Great apes orangutans are only found in the wild on the island of Sumatra and Borneo, and now are in danger of extinction. Their habitat is fast disappearing through uncontrolled illegal logging activities, as well as their home forests converted into plantations and settlements. They were also hunted down and were locked up on cages, said Dr. Sri Sacred Utami Atmoko, biologists and conservation of orangutans. The population of Sumatran orangutans (Pongo abelii) and Borneo orangutan (Pongo pygmaeus) now left in the wild is estimated to be only 65,000, as reports Kompas daily.
Dr. Holy Atmoko now estimates that the population of orangutans in Sumatra, now numbering about 7,500, will be reduced by half within a decade, and 97 percent in 50 years, if nothing is done to halt the loss of their habitat. After that these species will become extinct.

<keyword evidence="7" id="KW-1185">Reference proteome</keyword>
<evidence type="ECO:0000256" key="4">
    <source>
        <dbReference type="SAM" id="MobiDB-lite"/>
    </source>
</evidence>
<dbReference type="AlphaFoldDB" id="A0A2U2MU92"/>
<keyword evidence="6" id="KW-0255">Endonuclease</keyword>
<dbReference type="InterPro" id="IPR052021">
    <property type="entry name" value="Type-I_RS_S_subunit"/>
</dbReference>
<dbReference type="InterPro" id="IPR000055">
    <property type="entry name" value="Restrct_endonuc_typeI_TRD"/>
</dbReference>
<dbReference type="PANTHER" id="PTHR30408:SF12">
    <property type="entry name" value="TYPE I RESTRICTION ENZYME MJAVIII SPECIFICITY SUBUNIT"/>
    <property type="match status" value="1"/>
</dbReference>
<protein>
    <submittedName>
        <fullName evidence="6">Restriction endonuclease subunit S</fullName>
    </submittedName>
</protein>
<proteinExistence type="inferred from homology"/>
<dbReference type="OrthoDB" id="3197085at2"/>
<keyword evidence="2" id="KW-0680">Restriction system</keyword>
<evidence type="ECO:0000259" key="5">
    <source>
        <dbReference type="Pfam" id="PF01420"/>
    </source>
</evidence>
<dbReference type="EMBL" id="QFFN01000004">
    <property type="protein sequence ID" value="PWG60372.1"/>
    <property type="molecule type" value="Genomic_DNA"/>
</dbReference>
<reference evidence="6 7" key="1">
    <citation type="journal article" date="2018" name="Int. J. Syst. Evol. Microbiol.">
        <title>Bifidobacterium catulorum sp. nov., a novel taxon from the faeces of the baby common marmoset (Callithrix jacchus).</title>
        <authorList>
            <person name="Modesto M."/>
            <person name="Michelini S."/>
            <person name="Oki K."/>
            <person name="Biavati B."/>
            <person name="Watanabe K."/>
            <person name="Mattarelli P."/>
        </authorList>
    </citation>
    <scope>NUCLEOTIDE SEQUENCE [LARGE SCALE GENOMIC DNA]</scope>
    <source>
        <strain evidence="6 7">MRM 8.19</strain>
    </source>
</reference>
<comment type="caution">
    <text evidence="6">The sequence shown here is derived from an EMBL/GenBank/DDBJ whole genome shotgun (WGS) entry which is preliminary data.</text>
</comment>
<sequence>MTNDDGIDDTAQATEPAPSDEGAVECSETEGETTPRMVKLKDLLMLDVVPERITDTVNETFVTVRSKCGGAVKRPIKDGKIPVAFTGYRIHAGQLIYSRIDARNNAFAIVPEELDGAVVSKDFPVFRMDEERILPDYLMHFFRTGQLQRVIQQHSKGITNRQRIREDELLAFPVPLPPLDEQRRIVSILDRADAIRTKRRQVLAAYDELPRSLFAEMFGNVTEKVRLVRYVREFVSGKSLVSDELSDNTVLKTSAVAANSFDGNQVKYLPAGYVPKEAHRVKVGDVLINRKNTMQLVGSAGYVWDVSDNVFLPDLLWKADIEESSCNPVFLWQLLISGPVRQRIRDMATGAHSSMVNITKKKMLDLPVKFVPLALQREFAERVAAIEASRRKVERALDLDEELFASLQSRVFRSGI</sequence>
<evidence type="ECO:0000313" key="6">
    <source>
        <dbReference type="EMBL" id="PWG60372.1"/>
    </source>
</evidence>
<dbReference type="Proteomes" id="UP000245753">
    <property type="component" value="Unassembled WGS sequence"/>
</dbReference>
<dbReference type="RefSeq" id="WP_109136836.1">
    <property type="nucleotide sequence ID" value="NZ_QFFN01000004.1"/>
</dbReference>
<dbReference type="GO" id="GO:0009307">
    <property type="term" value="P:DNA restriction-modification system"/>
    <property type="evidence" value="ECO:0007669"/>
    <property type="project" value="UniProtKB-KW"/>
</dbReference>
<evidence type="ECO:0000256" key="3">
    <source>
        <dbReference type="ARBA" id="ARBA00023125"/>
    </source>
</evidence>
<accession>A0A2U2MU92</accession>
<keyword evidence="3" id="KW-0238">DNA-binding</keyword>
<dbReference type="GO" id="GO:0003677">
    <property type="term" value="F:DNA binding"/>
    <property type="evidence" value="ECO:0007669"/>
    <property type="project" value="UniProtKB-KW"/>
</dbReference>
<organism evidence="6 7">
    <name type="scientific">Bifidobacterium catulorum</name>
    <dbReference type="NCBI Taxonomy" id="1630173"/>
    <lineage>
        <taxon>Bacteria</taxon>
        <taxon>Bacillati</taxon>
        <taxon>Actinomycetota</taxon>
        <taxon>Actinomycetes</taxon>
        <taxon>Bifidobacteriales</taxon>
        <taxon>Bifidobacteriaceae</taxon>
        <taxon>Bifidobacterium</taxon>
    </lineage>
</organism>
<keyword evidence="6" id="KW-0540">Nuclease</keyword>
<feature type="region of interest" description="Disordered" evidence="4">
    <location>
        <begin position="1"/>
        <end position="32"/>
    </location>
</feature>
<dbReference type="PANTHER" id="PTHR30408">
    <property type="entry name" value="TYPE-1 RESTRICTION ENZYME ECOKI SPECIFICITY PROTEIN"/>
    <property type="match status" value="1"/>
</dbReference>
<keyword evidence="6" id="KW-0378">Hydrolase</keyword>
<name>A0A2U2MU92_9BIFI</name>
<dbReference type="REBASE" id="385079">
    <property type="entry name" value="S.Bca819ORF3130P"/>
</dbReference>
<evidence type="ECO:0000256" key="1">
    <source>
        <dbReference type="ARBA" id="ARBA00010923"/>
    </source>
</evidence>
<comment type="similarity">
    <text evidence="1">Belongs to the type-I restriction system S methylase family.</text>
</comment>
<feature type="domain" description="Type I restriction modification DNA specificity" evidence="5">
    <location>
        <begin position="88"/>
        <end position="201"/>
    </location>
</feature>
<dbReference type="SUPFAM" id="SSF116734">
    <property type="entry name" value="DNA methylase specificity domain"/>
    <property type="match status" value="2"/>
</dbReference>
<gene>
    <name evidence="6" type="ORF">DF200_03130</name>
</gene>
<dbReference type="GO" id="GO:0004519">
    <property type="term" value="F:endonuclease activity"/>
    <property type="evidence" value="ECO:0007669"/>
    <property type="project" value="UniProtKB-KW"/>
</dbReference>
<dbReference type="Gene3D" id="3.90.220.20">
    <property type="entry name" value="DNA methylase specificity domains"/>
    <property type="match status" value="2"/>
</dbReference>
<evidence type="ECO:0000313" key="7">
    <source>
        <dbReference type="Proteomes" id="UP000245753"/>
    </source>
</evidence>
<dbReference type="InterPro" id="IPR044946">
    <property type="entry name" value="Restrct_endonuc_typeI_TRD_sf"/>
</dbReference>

The International Union for Conservation of Nature and Natural Resources has listed 1,000 species in the Sumatran jungle that are in a position of “seriously threatened”, and that conservation intervention is urgent to do.
In addition, the loss of forest habitat creates many problems in the effort to release the monkey back to nature. Now there are about 800 orangutans at a rehabilitation center waiting to be released and returned to the wild. Orangutans can not be released just in any forest, because they must be released at a place that was once the old forest habitat of orangutans. In addition, the communities in which they are released also have to accept them and be educated in conservation. Through the promotion of eco-tourism, the public can gain economic benefits from their involvement in the conservation of orangutans.